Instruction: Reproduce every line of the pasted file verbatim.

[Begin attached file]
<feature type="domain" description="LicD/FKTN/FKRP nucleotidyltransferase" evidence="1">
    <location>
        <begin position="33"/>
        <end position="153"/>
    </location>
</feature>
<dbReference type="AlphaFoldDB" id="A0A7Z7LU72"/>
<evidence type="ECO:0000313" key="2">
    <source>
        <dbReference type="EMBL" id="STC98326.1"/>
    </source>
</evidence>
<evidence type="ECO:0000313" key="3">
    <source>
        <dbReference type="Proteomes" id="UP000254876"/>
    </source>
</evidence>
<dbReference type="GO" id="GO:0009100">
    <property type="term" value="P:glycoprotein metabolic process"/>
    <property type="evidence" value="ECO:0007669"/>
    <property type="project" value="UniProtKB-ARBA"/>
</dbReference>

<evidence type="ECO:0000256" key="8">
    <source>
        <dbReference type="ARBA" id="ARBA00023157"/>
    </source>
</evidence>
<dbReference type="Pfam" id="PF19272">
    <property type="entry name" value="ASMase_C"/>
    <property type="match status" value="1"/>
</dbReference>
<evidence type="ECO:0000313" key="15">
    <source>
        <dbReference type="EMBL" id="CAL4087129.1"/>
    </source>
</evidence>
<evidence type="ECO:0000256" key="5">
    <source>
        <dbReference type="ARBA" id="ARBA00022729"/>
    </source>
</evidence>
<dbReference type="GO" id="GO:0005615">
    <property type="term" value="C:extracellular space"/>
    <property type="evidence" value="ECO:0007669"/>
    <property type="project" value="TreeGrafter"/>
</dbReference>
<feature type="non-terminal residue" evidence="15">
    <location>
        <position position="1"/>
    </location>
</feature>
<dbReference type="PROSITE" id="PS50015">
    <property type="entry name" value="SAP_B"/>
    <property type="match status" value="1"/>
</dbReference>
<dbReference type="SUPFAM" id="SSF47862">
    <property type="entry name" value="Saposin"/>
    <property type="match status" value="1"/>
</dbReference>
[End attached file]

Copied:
<feature type="domain" description="LicD/FKTN/FKRP nucleotidyltransferase" evidence="1">
    <location>
        <begin position="33"/>
        <end position="153"/>
    </location>
</feature>
<dbReference type="AlphaFoldDB" id="A0A7Z7LU72"/>
<evidence type="ECO:0000313" key="2">
    <source>
        <dbReference type="EMBL" id="STC98326.1"/>
    </source>
</evidence>
<evidence type="ECO:0000313" key="3">
    <source>
        <dbReference type="Proteomes" id="UP000254876"/>
    </source>
</evidence>
<dbReference type="GO" id="GO:0009100">
    <property type="term" value="P:glycoprotein metabolic process"/>
    <property type="evidence" value="ECO:0007669"/>
    <property type="project" value="UniProtKB-ARBA"/>
</dbReference>

<evidence type="ECO:0000256" key="8">
    <source>
        <dbReference type="ARBA" id="ARBA00023157"/>
    </source>
</evidence>
<dbReference type="Pfam" id="PF19272">
    <property type="entry name" value="ASMase_C"/>
    <property type="match status" value="1"/>
</dbReference>
<evidence type="ECO:0000313" key="15">
    <source>
        <dbReference type="EMBL" id="CAL4087129.1"/>
    </source>
</evidence>
<evidence type="ECO:0000256" key="5">
    <source>
        <dbReference type="ARBA" id="ARBA00022729"/>
    </source>
</evidence>
<dbReference type="GO" id="GO:0005615">
    <property type="term" value="C:extracellular space"/>
    <property type="evidence" value="ECO:0007669"/>
    <property type="project" value="TreeGrafter"/>
</dbReference>
<feature type="non-terminal residue" evidence="15">
    <location>
        <position position="1"/>
    </location>
</feature>
<dbReference type="PROSITE" id="PS50015">
    <property type="entry name" value="SAP_B"/>
    <property type="match status" value="1"/>
</dbReference>
<dbReference type="SUPFAM" id="SSF47862">
    <property type="entry name" value="Saposin"/>
    <property type="match status" value="1"/>
</dbReference>